Environment

The Salt
2:52 am
Tue January 6, 2015

How Anglers Are Learning To Save Fish That Get 'The Bends'

Barotrauma can cause a fish's eyes to pop out of its head and its stomach to be pushed out of its mouth, according to Chris Lowe, a marine scientist at California State, Long Beach.
Jon Hamilton NPR

Originally published on Tue January 6, 2015 10:35 am

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Environment
4:02 am
Mon January 5, 2015

Entrepreneurs Find Ways To Make Money From Carbon Emissions

Originally published on Mon January 5, 2015 8:41 am

Copyright 2015 NPR. To see more, visit http://www.npr.org/.

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STEVE INSKEEP, HOST:

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Environment
7:54 pm
Sun January 4, 2015

A Shadow Economy Lurks In An Electronics Graveyard

Kwesi Bido, 14, (right) stops to fix 13-year-old Inusa Mohammed's flip flop. Both spend evenings and weekends searching for scrap at Agbogbloshie, an electronic waste dump in Accra, Ghana.
Courtesy of Yepoka Yeebo

Originally published on Wed January 7, 2015 2:51 pm

The average American produces an estimated 66 pounds of electronic waste every year. You can't compost it; it's gotta go somewhere.

Often, in violation of the law, that means a dump in the developing world — like the region of Agbogbloshie in the West African nation Ghana.

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Around the Nation
2:20 pm
Sat January 3, 2015

A Young Generation Sees Greener Pastures In Agriculture

Marya Gelvosa and Josh Gerritsen run a small farm on Maine's rocky mid-coast, providing their local community with beef, lamb and heritage poultry. They're decades younger than the average American farmer, but they love the lifestyle. "It's very fulfilling work," Gelvosa says.
Josh Gerritsen Donkey Universe Farm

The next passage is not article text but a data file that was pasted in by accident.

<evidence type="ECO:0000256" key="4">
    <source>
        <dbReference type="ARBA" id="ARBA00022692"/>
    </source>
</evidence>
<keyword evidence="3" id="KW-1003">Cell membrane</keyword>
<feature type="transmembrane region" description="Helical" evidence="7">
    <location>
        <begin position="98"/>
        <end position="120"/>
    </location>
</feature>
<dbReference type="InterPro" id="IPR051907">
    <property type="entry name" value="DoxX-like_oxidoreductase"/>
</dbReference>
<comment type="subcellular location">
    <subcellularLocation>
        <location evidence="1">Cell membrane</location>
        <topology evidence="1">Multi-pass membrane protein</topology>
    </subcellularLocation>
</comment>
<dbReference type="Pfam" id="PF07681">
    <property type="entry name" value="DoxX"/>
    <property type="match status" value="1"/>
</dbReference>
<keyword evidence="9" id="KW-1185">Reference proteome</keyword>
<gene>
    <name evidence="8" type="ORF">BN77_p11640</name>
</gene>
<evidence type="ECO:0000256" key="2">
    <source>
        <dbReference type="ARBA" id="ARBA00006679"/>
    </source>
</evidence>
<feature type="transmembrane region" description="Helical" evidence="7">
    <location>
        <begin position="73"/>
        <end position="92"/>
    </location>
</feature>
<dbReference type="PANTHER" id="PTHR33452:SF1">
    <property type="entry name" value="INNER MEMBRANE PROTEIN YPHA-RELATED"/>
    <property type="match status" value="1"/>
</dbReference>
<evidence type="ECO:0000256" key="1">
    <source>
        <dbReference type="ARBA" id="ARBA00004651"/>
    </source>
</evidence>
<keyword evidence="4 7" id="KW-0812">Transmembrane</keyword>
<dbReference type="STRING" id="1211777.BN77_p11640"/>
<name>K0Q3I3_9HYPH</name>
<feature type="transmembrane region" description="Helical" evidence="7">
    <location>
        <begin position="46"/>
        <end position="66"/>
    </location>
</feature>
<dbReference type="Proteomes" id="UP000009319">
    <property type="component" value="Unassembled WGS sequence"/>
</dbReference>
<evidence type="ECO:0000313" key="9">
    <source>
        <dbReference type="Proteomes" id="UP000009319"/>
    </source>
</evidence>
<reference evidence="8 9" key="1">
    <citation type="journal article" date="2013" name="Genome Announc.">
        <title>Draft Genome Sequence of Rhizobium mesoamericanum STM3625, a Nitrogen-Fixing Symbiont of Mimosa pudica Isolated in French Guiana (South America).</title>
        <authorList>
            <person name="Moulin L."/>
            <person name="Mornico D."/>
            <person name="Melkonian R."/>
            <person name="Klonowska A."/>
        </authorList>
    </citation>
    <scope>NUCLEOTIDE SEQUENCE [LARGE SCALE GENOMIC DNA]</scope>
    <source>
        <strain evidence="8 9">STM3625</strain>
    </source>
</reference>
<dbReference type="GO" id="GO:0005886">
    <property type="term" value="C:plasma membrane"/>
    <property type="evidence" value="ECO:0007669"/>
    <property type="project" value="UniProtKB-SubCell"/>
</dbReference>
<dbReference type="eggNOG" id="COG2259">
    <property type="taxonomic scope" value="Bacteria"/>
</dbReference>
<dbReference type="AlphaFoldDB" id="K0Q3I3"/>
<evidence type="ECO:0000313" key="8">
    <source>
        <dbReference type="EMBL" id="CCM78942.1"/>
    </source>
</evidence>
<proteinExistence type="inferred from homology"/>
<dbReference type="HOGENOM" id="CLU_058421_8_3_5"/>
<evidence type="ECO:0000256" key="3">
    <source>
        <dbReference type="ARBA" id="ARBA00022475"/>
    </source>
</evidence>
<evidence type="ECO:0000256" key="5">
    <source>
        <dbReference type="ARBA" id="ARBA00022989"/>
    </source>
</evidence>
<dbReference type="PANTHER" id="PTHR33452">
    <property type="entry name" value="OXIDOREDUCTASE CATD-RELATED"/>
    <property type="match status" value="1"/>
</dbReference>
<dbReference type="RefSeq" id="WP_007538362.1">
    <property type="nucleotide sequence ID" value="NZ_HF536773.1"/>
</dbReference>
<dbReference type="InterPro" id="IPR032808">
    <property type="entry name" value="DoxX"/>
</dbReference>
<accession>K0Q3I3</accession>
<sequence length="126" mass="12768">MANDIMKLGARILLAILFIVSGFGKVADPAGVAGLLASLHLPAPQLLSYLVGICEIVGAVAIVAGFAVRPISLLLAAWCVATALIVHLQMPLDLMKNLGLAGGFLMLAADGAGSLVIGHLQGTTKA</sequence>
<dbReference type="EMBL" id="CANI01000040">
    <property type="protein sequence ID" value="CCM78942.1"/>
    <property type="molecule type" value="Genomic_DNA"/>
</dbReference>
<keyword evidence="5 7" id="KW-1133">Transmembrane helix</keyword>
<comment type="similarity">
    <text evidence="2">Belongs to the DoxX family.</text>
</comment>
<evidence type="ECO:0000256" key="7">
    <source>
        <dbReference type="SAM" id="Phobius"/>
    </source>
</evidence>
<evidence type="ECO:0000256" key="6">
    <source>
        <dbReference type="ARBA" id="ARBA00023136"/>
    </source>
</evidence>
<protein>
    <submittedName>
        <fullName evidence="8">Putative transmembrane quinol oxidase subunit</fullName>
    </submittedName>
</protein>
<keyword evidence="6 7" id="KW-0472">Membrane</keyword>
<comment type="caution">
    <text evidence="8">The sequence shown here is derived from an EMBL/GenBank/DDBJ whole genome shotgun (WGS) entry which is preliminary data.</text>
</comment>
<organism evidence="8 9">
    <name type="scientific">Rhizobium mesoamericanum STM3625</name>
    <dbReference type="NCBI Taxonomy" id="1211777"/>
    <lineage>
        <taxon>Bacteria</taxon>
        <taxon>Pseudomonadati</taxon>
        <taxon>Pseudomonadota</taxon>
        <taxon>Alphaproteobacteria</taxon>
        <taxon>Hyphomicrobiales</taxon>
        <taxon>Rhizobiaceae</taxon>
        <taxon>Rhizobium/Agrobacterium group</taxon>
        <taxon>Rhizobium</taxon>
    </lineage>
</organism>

Originally published on Sun January 4, 2015 9:54 am

America's heartland is graying. The average age of a farmer in the U.S. is 58.3 — and that number has been steadily ticking upward for more than 30 years.

Overall, fewer young people are choosing a life on the land. But in some places around the country, like Maine, that trend is reversing. Small agriculture may be getting big again — and there's new crop of farmers to thank for it.

Fulfilling Work, Noble Work

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Energy
7:00 am
Sat January 3, 2015

Utilities Fight For Revenue Lost To Solar Power

Originally published on Mon January 5, 2015 1:20 am

Copyright 2015 NPR. To see more, visit http://www.npr.org/.

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ERIC WESTERVELT, HOST:

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Goats and Soda
2:24 am
Fri January 2, 2015

Where Could Ebola Strike Next? Scientists Hunt Virus In Asia

Ecologists found signs of Ebola in a Rousettus leschenaultii fruit bat. These bats are widespread across south Asia, from India to China.
Kevin Olival/EcoHealth Alliance

Originally published on Sat January 3, 2015 11:45 am

A few years ago, disease ecologist David Hayman made the discovery of a lifetime.

He was a graduate student at the University of Cambridge. But he spent a lot of that time hiking through the rain forest of Ghana, catching hundreds of fruit bats.

"We would set large nets, up in the tree canopies," he says. "And then early morning, when the bats are looking for fruit to feed on, we'd captured them."